“We have created a platform with schools that allows you to take a lot of different tests, identify interests, passions, strengths and weaknesses,” Roulston explains. “We’ve archived interviews with hundreds of thousands of individuals, asking them ‘what do you do, how did you get started, how much money did you make when you started and what was your career path?’”
The Trust Navigator program has four components. First, students take classes in addition to their academic work, that teach “real world” lessons. “There are classes that supplement academic work – life skills, communication skills, financial literacy, how to buy healthcare insurance, networking and communications,”
Second, Trust Navigator offers experiential learning, with events that re-engage alumni with the campus. The third component involves an online form to partner students with different organizations and identify career interests.
The fourth tier focuses on success coaching and testing and surveys to identify career paths. “Someone who will sit with these students every month and ask them what courses they are taking,” says Roulston.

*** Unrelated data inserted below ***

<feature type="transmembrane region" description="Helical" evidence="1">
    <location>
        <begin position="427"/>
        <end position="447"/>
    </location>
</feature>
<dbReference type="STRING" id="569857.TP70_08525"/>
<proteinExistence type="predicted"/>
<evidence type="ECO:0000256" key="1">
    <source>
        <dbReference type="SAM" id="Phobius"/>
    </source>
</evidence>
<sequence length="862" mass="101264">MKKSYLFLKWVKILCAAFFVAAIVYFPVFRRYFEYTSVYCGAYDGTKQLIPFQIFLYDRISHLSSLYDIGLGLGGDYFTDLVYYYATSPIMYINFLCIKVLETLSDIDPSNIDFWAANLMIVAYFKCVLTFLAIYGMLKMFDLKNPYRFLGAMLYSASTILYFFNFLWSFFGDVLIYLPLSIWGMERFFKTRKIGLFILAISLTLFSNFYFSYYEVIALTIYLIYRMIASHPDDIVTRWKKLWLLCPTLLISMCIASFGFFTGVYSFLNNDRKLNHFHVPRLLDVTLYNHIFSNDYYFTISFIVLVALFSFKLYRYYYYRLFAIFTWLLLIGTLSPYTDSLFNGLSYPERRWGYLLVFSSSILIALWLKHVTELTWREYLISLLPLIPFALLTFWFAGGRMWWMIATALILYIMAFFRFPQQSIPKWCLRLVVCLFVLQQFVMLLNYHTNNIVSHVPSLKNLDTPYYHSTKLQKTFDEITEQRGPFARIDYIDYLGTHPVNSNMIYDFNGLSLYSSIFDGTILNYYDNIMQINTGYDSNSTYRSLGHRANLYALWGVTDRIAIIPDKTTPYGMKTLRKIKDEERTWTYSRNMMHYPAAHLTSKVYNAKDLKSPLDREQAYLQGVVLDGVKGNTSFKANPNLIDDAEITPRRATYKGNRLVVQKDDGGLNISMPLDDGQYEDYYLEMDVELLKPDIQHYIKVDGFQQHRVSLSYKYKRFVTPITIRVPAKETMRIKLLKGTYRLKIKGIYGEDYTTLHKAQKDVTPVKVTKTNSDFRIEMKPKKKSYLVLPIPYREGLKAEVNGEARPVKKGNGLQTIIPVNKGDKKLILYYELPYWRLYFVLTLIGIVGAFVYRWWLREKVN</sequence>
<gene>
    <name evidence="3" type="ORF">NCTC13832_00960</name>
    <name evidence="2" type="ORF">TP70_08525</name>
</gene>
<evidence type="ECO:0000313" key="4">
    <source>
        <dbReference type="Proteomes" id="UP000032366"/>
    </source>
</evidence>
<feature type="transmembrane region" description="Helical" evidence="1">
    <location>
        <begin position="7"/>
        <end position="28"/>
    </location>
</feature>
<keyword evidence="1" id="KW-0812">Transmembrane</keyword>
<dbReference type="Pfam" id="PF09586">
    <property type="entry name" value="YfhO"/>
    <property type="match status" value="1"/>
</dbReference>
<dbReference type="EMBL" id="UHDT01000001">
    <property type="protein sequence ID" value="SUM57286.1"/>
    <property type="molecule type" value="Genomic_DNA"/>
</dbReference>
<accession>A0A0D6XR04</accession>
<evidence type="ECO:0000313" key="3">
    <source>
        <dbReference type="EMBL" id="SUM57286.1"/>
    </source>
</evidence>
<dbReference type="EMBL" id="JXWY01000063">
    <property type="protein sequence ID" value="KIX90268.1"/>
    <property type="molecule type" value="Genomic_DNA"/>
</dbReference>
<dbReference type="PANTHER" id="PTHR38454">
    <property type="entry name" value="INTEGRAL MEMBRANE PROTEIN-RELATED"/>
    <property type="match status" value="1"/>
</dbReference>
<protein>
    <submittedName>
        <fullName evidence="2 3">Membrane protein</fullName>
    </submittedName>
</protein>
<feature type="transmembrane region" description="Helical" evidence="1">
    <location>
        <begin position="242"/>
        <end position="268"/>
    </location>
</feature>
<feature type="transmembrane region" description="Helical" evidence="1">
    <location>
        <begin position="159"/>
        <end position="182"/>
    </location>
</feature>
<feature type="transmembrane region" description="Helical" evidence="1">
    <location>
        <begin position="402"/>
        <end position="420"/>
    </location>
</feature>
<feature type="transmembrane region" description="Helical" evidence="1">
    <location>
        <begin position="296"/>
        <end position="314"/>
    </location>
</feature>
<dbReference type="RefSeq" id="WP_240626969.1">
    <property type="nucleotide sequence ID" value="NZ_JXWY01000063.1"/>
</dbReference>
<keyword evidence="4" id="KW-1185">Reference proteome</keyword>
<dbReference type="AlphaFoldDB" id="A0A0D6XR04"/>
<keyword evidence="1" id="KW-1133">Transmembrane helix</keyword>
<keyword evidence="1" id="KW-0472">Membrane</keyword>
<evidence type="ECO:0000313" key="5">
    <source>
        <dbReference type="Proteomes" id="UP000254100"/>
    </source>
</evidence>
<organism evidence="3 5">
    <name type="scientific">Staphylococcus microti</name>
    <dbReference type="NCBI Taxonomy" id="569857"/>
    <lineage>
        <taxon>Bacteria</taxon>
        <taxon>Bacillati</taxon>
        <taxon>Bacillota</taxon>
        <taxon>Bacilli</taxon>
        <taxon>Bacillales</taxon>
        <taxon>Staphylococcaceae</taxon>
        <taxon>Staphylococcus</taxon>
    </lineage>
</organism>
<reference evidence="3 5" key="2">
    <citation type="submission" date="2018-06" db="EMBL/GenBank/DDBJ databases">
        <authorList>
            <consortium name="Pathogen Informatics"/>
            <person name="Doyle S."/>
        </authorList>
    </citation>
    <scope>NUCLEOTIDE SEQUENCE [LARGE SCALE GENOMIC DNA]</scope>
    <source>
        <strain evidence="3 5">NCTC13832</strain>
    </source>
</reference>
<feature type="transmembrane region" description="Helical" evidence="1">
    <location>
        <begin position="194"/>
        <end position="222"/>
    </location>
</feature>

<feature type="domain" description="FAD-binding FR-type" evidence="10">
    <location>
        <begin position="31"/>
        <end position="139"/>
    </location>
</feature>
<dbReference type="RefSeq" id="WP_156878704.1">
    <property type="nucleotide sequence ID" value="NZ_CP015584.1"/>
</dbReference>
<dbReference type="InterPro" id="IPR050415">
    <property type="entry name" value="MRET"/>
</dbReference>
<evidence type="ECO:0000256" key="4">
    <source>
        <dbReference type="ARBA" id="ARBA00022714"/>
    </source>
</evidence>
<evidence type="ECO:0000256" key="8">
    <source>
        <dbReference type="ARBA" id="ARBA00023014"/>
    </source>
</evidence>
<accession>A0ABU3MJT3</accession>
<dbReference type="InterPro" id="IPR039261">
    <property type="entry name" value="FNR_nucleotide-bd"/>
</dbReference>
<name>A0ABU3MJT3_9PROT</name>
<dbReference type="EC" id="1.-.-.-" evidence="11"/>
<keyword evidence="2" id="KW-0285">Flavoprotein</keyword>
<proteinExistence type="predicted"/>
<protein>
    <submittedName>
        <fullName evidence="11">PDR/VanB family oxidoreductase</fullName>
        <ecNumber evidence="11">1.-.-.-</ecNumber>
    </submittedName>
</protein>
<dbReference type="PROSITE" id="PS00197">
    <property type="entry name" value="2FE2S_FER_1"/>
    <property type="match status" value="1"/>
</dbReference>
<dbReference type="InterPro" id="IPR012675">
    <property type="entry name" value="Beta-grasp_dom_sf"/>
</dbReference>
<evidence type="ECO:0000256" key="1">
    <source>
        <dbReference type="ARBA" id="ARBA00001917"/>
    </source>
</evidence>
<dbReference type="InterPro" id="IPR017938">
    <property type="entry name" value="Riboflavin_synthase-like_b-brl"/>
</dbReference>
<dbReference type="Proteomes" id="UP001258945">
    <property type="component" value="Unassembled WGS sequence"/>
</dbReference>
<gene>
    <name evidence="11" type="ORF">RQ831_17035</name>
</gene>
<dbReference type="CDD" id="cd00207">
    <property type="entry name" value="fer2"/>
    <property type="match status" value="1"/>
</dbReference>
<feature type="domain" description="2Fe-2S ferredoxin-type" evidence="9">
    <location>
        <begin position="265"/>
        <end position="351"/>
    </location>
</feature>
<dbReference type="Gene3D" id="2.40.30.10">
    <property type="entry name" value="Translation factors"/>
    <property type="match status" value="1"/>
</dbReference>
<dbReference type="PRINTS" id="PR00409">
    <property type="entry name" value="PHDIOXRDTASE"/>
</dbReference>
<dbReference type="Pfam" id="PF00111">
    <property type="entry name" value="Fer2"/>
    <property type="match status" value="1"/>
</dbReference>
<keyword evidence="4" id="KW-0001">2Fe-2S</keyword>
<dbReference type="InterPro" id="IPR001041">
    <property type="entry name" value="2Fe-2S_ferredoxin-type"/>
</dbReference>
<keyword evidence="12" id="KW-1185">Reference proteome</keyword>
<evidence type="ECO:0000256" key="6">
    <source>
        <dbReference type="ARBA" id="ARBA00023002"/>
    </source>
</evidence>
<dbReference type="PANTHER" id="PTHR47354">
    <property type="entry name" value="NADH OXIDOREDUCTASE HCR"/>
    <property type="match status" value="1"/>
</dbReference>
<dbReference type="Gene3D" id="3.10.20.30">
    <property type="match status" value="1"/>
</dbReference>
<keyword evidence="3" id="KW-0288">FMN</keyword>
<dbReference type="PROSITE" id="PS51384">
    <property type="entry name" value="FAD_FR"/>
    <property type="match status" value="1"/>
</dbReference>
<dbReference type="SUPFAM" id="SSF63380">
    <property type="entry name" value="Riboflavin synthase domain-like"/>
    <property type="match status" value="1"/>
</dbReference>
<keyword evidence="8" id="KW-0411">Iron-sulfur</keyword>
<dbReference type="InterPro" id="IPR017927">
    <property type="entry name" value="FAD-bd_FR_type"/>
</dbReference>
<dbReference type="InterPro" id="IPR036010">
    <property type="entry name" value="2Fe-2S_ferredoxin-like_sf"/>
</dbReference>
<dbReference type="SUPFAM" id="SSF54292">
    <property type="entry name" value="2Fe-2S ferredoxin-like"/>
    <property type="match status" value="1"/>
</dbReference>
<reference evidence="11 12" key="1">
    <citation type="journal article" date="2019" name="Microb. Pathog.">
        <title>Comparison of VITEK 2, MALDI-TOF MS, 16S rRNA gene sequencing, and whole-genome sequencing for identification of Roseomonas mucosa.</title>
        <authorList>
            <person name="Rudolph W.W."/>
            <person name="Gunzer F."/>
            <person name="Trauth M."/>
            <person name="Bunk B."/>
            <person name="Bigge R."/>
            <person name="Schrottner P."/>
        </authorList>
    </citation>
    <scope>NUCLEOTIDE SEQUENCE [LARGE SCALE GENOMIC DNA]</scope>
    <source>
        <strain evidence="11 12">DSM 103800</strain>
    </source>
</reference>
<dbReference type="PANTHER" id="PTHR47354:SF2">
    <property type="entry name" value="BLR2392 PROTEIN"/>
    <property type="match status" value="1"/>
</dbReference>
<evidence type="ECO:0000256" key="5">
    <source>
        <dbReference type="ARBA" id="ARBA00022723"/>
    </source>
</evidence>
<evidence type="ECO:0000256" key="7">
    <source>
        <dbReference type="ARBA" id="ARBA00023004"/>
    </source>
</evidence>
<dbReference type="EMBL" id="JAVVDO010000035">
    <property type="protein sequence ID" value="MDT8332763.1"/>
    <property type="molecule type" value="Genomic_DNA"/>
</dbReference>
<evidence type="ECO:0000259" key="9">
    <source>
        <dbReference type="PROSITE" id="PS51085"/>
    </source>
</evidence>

Trust Navigator is a “pay-to-play” program that Roulston says will alleviate the problem of college grads with tons of debt and no job, as well as encourage alumni to be more involved with their alma maters. “Large gift giving has increased over the years, but annual fund participation has dropped pretty dramatically,” says Roulston of alumni support. “More and more kids aren’t finding jobs right away, don’t have money and blame the colleges. There’s $1.3 trillion in student debt.”
Roulston closed his investment research business last year to focus on Trust Navigator. He plans to be in five to 10 colleges of varying sizes this fall.
One woman show spotlights transgender lives in Cleveland
Christine Howey, a local theater critic, poet and actor, decided to live as the woman she knew she was when transgender individuals were not so visible.
Hack for good: How can we use technology and open data to spark change?
A group of civic hackers explored how transparency can be used to monitor the new consent decree and address disparity.